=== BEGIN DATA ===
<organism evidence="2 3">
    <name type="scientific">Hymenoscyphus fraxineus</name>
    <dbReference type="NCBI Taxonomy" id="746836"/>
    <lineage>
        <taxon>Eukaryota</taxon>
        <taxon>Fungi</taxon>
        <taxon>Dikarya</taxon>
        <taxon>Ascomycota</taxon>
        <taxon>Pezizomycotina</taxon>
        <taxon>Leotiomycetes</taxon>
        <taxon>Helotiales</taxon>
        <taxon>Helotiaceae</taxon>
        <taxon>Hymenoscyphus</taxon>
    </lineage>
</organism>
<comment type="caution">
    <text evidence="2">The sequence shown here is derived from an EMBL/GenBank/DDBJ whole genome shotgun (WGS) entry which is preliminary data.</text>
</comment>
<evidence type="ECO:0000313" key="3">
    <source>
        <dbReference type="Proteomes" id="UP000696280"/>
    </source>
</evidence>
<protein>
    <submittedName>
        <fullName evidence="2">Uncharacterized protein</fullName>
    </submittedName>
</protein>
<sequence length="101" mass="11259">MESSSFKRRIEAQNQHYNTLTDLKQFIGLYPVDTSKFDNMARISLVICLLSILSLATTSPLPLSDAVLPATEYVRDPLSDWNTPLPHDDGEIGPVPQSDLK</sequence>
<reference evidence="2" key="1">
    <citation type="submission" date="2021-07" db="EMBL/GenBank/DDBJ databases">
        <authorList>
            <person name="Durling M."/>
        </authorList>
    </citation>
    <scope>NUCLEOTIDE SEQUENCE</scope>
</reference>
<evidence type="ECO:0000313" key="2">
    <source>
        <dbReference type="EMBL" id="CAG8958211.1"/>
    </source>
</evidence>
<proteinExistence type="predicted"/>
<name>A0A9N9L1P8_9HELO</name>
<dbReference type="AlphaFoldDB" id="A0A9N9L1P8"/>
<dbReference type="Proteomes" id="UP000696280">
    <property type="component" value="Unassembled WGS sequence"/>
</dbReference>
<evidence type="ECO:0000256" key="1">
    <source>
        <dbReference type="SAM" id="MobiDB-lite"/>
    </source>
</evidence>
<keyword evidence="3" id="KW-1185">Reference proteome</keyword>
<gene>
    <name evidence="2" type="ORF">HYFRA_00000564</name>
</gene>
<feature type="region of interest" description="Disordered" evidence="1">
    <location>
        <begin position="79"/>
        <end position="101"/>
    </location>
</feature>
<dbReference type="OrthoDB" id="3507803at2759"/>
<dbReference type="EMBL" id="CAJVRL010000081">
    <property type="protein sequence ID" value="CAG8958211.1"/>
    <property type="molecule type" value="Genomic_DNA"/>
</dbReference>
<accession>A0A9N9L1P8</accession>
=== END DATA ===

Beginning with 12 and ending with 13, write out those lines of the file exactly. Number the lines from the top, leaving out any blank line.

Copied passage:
        <taxon>Helotiaceae</taxon>
        <taxon>Hymenoscyphus</taxon>